Pathogenesis of Postoperative Oral Surgical Pain: Neurophysiology of Postoperative Pain

In: Anesthesia

30 Sep 2009

Neurophysiology of Postoperative Pain

Acute pain, the pain felt at the moment of injury, results from activation of the nociceptive sensory endings in the affected tissues. This direct nociceptive activation is usually gone within minutes after withdrawal of the noxious stimulus, but the resulting pain often lasts much lon ger—from hours to days. In surgery the nociceptive input (indirect) continues in the presence of extensive chemically sensitized traumatized tissues. In the case of third-molar surgery, this nociception may last for many hours, long after the local anesthetic used for the surgery has worn off. Very often the offset of the local anesthetic coincides with the peak release of important pain mediators such as prostaglandins and bradykinin.

The pain that lasts hours to days after surgery is not a direct result of the initial impact but a later development of a series of changes in the peripheral tissues themselves and the associated trigeminal nucleus (*Generic Tegretol controlling certain types of seizures and relieving pain in patients with nerve pain in the face, jaw, tongue, or throat). Hyperalgesia and allodynia often aggravate pain for variable periods of time after surgery. Pain that is induced by normally nonpainful stimuli (allodynia) or abnormally intense pain elicited by noxious stimuli (hyperalgesia) may be the consequence of the increased sensitivity of the nociceptors (peripheral sensitization) or may be due to an increased responsiveness of neurons in the CNS (central sensitization). It is a common clinical experience to see third-molar surgical patients suffering from hyperalgesia and allodynia. The hyperalgesia is present both in the area of direct injury (primary hyperalgesia) and in the surrounding undamaged tissues (secondary hyperalgesia). In these patients, hyperalgesia is characterized by spontaneous pain, a decreased pain threshold, and the increased magnitude of perceived pain for any given stimulus. This may occur even days after the surgery. Hence, methods to prevent or reduce hyperalgesia and allodynia would be of great value in reducing the overall morbidity of this type of surgery.

Peripheral sensitization refers to the events that occur within the injured tissue itself after the injury. The resulting inflammation results in the release of a complex array of chemical mediators. These inflammatory mediators sensitized the nociceptive endings in the tissues, causing them to generate sensory impulses in response to stimuli that would otherwise be too weak. Peripheral sensitization acts almost exclusively on nociceptor endings in peripheral tissues, both A-delta and С fibers. It simply renders them more responsive. The results are tenderness of the mucosa (allodynia and hyperalgesia) and soreness and aching of the tissues, particularly on movement—resulting in trismus after third-molar surgery. Correspondingly, a wide array of effective antiinflammatory agents are available to treat it, most notably nonsteroidal anti-inflammatory drugs (NSAIDs). The use of NSAIDs is based on their ability to inhibit the generation of hyperalgesic molecules in the injured tissues. viagra jelly online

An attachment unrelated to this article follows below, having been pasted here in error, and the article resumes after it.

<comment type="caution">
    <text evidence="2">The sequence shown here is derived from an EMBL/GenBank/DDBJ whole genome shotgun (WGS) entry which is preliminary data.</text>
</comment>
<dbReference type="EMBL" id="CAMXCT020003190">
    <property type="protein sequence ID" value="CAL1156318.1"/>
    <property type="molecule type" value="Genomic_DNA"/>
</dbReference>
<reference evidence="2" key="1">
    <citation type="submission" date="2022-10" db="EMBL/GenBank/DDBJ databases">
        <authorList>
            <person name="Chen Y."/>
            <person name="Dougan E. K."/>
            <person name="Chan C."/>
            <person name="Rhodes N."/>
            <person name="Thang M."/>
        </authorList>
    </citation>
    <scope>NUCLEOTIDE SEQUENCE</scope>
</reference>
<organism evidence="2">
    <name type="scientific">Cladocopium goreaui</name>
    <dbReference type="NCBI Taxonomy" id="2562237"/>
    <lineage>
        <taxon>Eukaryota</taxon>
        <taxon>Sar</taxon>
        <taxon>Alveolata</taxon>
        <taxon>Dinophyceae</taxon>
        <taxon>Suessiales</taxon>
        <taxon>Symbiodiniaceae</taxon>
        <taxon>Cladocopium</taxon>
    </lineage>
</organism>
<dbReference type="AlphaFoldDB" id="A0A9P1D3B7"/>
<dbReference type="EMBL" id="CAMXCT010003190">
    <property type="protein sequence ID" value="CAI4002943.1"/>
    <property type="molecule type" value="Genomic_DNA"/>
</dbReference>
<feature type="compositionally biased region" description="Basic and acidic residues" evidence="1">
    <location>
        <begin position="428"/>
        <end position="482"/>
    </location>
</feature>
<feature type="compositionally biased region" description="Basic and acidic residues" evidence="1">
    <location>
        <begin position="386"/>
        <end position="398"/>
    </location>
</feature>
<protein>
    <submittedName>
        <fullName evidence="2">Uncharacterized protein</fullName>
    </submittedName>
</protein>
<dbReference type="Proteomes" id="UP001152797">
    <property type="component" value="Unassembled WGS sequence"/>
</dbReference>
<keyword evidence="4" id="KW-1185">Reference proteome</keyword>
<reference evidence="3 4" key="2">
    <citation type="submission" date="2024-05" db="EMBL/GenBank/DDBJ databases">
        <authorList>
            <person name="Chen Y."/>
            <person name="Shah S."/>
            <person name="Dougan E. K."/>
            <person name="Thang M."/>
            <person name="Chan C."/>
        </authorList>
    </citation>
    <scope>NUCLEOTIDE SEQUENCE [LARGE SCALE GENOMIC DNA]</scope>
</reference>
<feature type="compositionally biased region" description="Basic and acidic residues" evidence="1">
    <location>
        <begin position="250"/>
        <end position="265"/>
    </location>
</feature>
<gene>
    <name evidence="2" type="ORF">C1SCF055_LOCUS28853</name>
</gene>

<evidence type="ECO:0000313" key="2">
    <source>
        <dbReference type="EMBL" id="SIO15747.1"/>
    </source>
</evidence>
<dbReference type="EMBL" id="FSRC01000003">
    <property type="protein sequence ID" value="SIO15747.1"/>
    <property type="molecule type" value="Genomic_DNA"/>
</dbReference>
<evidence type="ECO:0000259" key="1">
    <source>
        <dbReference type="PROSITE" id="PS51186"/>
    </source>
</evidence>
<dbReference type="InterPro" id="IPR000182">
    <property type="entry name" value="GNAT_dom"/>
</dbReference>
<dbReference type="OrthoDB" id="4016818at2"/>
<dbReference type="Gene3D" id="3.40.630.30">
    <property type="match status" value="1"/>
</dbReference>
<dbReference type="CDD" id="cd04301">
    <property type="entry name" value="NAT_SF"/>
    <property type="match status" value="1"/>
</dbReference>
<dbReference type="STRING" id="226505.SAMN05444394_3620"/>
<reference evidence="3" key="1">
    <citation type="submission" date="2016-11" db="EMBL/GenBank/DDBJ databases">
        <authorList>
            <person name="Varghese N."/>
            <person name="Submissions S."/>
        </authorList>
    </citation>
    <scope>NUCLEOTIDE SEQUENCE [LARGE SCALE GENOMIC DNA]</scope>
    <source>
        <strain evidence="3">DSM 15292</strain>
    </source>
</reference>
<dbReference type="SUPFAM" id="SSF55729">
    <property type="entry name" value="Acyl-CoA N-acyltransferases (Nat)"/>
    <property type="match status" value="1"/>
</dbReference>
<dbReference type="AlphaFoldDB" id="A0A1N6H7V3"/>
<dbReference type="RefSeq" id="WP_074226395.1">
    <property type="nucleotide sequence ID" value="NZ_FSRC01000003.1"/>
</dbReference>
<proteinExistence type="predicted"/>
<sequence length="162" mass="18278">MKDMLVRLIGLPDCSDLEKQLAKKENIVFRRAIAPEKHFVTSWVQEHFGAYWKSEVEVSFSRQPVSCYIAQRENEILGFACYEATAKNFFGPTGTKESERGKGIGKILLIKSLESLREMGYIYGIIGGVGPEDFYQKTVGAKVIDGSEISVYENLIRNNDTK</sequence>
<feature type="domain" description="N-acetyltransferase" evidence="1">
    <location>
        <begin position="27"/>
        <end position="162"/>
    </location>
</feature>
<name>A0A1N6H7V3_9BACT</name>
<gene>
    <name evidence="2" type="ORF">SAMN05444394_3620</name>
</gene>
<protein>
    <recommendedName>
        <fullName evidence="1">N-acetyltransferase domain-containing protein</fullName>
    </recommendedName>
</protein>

Central sensitization refers to an abnormal amplification of incoming sensory signals in the CNS, particularly in the spinal cord or the trigeminal nucleus (canadian Tegretol used to treat severe pain of the jaw or cheek caused by a facial nerve problem trigeminal neuralgia). The resulting amplification of the sensory signal generated in the postsynaptic spinal neuron sends a pain message to the brain. Central sensitization amplifies the signal of nociceptors, but it also amplifies the signal of low-threshold A-beta sensory fibers. In particular, it causes the A-beta touch input to be felt as pain. Acute painful input consistently triggers central sensitization, particularly impulses carried along nociceptive sensory С fibers. The transmitter substances released from the С fibers include substance P, calcitonin gene-related peptide (CGRP), glutamate, and aspartate. These transmitters react with receptors on the postsynaptic terminal of the central WDR neuron. Receptors for substance P include the NK-1 receptor and for glutamate, the N-methyl D-aspartate (NMDA) receptor. Repeated stimulation is associated with activation of NMDA-glutamate receptors, causing a condition of windup where pain persists beyond the original peripheral stimulus. NMDA receptor activation is associated with metabotrophic changes, including activation of various phospholipases, raised intracellular concentration of calcium, activation of nitric oxide synthase, and induction of early genes. These events may result in permanent neuroplastic changes. Usually, peripheral sensitization and central sensitization occur together. The concept of preemptive analgesia (analgesic intervention before nociception) may be particularly useful here because it can potentially prevent induction of central sensitization after injury by blocking the arrival of a nociceptive input to the spinal cord. Preemptive analgesia also may potentially prevent peripheral sensitization by preventing the formation of hyper-algesic molecules in the injured tissues.

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Blog invites submissions of review articles, reports on clinical techniques, case reports, conference summaries, and articles of opinion pertinent to the control of pain and anxiety in dentistry.


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